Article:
Numerical models for ground deformation and gravity changes during volcanic unrest: simulating the hydrothermal system dynamics of a restless caldera
- 1Oxford Brookes University, Department of Mechanical Engineering and Mathematical Sciences, Wheatley Campus, OX33 1HX, UK
- 2University of Bristol, Earth Science School, Wills Memorial Building, Queen's Road, Clifton BS8 1RJ, UK
- 3INGV – Sezione di Catania, Piazza Roma, 2, 95125 – Catania, Italy
Abstract. Ground deformation and gravity changes in restless calderas during periods of unrest can signal an impending eruption and thus must be correctly interpreted for hazard evaluation. It is critical to differentiate variation of geophysical observables related to volume and pressure changes induced by magma migration from shallow hydrothermal activity associated with hot fluids of magmatic origin rising from depth. In this paper we present a numerical model to evaluate the thermo-poroelastic response of the hydrothermal system in a caldera setting by simulating pore pressure and thermal expansion associated with deep injection of hot fluids (water and carbon dioxide). Hydrothermal fluid circulation is simulated using TOUGH2, a multicomponent multiphase simulator of fluid flows in porous media. Changes in pore pressure and temperature are then evaluated and fed into a thermo-poroelastic model (one-way coupling), which is based on a finite-difference numerical method designed for axi-symmetric problems in unbounded domains.
Informed by constraints available for the Campi Flegrei caldera (Italy), a series of simulations assess the influence of fluid injection rates and mechanical properties on the hydrothermal system, uplift and gravity. Heterogeneities in hydrological and mechanical properties associated with the presence of ring faults are a key determinant of the fluid flow pattern and consequently the geophysical observables. Peaks (in absolute value) of uplift and gravity change profiles computed at the ground surface are located close to injection points (namely at the centre of the model and fault areas). Temporal evolution of the ground deformation indicates that the contribution of thermal effects to the total uplift is almost negligible with respect to the pore pressure contribution during the first years of the unrest, but increases in time and becomes dominant after a long period of the simulation. After a transient increase over the first years of unrest, gravity changes become negative and decrease monotonically towards a steady-state value.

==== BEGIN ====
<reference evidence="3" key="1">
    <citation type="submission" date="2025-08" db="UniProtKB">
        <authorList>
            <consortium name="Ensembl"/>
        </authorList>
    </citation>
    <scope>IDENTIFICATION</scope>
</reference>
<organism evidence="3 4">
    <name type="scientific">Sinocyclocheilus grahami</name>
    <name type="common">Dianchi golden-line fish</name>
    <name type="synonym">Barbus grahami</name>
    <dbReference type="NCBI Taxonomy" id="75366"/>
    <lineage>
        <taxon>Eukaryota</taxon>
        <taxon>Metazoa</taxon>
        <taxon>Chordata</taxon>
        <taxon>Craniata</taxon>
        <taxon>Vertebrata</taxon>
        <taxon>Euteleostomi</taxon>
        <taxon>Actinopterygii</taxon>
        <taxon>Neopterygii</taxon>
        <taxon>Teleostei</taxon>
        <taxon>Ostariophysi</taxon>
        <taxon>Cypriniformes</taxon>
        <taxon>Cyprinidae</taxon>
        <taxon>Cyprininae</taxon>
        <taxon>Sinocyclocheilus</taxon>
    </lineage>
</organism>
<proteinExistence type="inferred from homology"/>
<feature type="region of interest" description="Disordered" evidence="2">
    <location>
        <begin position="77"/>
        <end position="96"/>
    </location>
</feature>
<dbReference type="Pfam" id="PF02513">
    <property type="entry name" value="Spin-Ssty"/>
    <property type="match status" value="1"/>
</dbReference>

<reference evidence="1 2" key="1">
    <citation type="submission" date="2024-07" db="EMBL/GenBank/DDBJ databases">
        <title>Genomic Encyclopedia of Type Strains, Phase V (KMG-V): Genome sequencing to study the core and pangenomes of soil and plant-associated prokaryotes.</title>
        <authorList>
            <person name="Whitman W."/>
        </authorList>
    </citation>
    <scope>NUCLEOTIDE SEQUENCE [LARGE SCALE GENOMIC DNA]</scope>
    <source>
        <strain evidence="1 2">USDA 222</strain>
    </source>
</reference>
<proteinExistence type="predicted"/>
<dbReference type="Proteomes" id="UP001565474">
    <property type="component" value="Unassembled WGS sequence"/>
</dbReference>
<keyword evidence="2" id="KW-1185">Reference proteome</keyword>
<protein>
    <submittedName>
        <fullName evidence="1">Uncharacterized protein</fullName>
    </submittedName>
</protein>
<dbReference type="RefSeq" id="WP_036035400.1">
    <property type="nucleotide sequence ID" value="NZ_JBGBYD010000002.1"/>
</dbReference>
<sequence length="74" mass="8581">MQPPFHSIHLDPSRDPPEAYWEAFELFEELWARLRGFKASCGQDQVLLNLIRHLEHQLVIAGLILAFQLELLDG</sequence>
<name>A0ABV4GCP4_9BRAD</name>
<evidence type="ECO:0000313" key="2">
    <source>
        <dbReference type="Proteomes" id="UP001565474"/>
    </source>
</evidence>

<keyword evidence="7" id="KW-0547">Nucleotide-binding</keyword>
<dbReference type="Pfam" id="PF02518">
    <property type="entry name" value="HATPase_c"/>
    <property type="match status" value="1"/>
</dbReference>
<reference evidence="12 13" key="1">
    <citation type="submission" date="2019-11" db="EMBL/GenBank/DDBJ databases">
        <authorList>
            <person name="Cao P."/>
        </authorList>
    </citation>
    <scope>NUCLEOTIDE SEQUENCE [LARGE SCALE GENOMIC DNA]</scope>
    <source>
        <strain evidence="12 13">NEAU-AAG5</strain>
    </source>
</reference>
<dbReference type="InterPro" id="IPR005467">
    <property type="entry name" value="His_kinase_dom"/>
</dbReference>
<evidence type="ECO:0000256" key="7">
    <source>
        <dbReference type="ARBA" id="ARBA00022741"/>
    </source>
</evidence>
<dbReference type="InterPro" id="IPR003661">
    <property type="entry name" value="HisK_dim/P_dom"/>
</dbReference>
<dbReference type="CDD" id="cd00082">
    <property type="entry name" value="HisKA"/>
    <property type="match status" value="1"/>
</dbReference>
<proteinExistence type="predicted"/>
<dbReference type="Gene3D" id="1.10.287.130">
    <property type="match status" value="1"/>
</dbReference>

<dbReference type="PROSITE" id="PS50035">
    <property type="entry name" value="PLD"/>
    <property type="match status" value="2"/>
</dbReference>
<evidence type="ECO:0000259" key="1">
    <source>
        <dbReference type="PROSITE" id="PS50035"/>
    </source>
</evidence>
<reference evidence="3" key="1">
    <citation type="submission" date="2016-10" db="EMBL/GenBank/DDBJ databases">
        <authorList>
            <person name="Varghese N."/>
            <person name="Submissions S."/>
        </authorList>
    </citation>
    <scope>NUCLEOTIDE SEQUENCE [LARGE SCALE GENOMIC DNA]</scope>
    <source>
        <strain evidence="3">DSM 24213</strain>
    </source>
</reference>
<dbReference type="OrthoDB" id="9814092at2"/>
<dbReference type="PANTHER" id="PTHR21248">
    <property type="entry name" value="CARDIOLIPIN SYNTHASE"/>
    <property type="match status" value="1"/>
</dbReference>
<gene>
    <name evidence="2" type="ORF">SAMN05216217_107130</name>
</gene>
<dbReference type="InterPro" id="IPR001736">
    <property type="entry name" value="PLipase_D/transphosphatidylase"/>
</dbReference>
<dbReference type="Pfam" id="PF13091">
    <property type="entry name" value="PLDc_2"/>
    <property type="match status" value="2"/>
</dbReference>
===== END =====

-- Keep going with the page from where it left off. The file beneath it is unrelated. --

Since the physics of the investigated hydrothermal system is similar to any fluid-filled reservoir, such as oil fields or CO2 reservoirs produced by sequestration, the generic formulation of the model will allow it to be employed in monitoring and interpretation of deformation and gravity data associated with other geophysical hazards that pose a risk to human activity.